In the ancient world, the Romans knew "there is truth in wine," as the Latin phrase in vino veritas translates. In the modern world, there is also major money in it.
Shipments of wine to the United States last year (from all producers anywhere including domestic ones) retailed at an estimated $36.3 billion dollars, according to Wine Institute. Americans spent $50 million on wine at one shop alone: Sherry-Lehmann Wine & Spritis in New York City, according to the company. The store -- celebrating its 80th birthday -- has earned awards including "Retailer of the Year" by Wine Enthusiast, and the "No. 1 Wine Shop in America" by Forbes.
We talked to CEO Chris Adams in the video above about the wine business. He says it started like most other wine stores at the time - as a liquor store. The founder Sam Aaron and his friend James Beard (yes that James Beard), started going to Europe to discover wines, and bringing them back to sell. At the time, Adams says it took "a lot of effort" to convince people to trade that case of gin for wine. Fast forward and a wine trend that really "started in the 90s and continues today," has become the focus of the store and a good business for them.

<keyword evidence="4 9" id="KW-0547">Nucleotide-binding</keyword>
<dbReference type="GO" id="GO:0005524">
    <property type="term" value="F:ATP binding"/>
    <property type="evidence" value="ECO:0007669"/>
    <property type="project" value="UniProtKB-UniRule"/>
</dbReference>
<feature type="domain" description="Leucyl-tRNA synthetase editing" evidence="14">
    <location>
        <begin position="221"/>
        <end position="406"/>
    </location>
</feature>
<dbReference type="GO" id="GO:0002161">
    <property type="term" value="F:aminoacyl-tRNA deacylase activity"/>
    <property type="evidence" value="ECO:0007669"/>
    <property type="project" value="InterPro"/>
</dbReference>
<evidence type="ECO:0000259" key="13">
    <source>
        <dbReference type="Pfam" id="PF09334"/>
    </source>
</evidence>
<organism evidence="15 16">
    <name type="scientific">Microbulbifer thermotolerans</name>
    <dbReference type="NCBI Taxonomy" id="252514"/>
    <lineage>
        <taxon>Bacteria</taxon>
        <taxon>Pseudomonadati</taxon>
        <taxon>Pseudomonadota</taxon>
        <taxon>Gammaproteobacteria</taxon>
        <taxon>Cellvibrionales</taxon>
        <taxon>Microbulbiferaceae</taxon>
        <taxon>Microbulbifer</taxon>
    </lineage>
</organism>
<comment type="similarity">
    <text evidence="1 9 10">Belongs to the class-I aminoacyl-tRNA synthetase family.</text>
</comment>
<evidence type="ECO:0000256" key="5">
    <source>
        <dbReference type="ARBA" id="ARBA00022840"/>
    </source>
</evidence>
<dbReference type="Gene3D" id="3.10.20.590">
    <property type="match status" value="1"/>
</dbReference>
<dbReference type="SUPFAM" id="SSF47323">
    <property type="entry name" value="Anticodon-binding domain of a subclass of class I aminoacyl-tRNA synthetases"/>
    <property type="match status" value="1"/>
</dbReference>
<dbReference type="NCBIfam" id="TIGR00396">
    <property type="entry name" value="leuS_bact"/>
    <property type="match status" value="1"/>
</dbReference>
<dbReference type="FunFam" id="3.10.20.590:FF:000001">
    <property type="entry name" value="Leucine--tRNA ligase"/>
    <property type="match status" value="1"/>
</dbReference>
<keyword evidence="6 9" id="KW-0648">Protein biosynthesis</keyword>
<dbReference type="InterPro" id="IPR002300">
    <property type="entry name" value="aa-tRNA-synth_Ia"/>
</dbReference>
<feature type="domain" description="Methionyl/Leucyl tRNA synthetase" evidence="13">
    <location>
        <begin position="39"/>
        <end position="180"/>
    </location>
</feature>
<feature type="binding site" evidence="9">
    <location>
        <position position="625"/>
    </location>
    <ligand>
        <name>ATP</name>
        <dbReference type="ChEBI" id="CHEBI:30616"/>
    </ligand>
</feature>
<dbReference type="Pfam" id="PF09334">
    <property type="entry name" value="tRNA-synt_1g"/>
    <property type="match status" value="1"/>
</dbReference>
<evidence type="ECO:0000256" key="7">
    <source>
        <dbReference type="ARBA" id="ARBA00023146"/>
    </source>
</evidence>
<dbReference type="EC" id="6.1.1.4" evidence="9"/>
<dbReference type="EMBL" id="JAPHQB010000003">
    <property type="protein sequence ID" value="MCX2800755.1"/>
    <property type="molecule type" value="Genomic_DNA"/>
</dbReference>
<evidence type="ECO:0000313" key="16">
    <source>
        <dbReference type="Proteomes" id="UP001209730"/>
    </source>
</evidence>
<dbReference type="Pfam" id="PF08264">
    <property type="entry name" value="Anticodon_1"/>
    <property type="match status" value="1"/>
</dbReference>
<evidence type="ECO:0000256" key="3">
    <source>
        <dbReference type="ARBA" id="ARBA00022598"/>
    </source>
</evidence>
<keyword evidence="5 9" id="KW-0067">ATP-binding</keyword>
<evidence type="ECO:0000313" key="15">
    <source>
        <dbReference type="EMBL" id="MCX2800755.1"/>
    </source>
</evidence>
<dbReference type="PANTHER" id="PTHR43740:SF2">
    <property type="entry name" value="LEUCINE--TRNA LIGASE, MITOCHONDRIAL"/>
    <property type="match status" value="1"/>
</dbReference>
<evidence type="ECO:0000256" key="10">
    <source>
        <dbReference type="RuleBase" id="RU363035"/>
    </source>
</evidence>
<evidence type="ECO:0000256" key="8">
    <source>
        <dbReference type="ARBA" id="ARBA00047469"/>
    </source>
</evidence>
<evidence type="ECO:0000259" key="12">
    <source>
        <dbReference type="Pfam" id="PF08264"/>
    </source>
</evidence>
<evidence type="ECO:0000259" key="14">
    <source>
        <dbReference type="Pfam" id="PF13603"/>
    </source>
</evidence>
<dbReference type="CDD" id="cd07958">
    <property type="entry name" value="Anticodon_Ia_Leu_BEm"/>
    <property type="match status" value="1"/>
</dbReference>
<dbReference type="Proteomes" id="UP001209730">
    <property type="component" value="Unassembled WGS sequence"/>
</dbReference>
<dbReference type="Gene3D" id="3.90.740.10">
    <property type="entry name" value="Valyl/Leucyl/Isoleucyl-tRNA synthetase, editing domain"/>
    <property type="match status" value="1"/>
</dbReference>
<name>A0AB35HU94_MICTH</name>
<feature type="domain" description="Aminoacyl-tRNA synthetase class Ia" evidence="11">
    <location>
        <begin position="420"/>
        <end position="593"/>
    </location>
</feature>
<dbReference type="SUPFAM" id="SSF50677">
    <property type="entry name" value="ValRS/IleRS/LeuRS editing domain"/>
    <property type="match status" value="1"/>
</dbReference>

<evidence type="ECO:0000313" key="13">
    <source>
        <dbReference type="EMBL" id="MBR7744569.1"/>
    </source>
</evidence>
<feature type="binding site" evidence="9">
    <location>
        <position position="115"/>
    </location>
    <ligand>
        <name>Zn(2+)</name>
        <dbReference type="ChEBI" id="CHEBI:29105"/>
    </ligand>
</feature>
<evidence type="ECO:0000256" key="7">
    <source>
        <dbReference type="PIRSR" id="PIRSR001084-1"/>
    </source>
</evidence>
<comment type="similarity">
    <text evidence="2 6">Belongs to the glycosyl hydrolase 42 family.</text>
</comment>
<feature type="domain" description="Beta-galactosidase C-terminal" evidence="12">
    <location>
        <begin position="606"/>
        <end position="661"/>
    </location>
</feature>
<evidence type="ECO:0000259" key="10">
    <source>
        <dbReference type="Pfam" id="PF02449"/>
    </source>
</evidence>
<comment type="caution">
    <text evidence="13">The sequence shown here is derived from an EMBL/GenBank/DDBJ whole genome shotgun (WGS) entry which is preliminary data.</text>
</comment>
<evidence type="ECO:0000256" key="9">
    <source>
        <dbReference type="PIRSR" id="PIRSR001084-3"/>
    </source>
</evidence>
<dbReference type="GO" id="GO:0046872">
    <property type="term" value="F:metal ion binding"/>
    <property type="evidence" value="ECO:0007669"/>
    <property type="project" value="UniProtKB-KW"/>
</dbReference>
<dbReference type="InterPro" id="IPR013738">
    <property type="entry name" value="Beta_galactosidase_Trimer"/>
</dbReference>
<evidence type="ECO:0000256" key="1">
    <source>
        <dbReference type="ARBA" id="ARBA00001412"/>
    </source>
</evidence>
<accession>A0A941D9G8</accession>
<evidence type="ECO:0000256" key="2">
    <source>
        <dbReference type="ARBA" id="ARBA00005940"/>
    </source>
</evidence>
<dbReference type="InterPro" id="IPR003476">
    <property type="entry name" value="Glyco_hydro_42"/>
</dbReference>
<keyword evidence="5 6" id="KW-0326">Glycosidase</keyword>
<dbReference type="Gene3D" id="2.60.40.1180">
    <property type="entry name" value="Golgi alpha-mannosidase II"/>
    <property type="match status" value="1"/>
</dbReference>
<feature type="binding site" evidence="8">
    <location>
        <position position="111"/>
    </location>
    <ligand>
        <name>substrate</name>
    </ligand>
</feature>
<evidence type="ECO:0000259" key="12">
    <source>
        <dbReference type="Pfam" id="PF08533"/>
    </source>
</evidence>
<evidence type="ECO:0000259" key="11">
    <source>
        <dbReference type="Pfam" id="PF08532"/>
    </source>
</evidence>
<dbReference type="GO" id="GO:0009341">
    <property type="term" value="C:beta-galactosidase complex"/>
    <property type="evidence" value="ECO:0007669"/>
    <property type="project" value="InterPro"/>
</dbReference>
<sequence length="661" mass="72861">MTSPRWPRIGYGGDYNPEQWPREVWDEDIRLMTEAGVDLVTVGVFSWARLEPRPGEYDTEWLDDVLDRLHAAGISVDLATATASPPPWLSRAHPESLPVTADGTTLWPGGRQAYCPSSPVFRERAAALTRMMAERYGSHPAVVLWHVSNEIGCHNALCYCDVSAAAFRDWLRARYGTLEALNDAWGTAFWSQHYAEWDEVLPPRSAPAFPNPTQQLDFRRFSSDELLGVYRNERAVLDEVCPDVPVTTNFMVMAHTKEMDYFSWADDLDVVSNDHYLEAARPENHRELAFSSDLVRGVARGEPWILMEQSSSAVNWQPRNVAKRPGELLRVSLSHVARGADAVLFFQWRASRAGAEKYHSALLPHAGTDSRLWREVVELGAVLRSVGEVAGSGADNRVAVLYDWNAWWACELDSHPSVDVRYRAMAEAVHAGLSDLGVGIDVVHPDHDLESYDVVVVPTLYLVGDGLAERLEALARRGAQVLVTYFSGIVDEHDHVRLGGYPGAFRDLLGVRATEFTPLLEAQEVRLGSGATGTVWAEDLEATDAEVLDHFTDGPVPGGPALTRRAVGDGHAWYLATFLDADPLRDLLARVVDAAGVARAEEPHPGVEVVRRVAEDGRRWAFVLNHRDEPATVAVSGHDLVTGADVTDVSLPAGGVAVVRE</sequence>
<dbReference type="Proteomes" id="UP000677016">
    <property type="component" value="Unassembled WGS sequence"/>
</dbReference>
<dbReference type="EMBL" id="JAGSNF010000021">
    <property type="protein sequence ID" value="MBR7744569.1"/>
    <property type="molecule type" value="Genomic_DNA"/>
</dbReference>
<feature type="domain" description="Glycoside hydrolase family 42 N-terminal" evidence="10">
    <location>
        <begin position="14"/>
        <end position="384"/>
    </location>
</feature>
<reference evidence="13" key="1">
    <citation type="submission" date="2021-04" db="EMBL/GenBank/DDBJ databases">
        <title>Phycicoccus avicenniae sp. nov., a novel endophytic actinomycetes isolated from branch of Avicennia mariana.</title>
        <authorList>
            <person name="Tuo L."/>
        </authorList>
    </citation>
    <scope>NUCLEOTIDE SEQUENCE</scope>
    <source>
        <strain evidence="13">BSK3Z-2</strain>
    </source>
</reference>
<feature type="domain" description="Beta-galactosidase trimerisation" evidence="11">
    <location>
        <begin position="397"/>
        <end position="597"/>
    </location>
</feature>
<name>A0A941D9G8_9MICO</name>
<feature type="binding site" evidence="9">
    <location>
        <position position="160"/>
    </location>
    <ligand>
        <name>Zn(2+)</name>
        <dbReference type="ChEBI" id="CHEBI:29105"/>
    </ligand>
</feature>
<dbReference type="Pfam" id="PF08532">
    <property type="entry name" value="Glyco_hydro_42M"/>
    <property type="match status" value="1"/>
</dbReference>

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While the wine business has its roots in Europe, last year California wines alone accounted for 64 percent of wine sales in the U.S. So have high-end wine consumers really started embracing "new world" wines? Adams says there's "no question" about it. While traditionally Bordeaux, Burgundy and Champagne were the focus for fine wine lovers, over last 20 years new regions have emerged, "notably California, which is producing some of the world's highest caliber wines and has been for many years."
Adams tells us they are finding the 2012/2013 California vintages are not only high in quality, but producers are making a lot of it. That will lead to an opportunity for consumers in coming years to explore a lot of price points in addition to the opportunity to taste some of the best wines.
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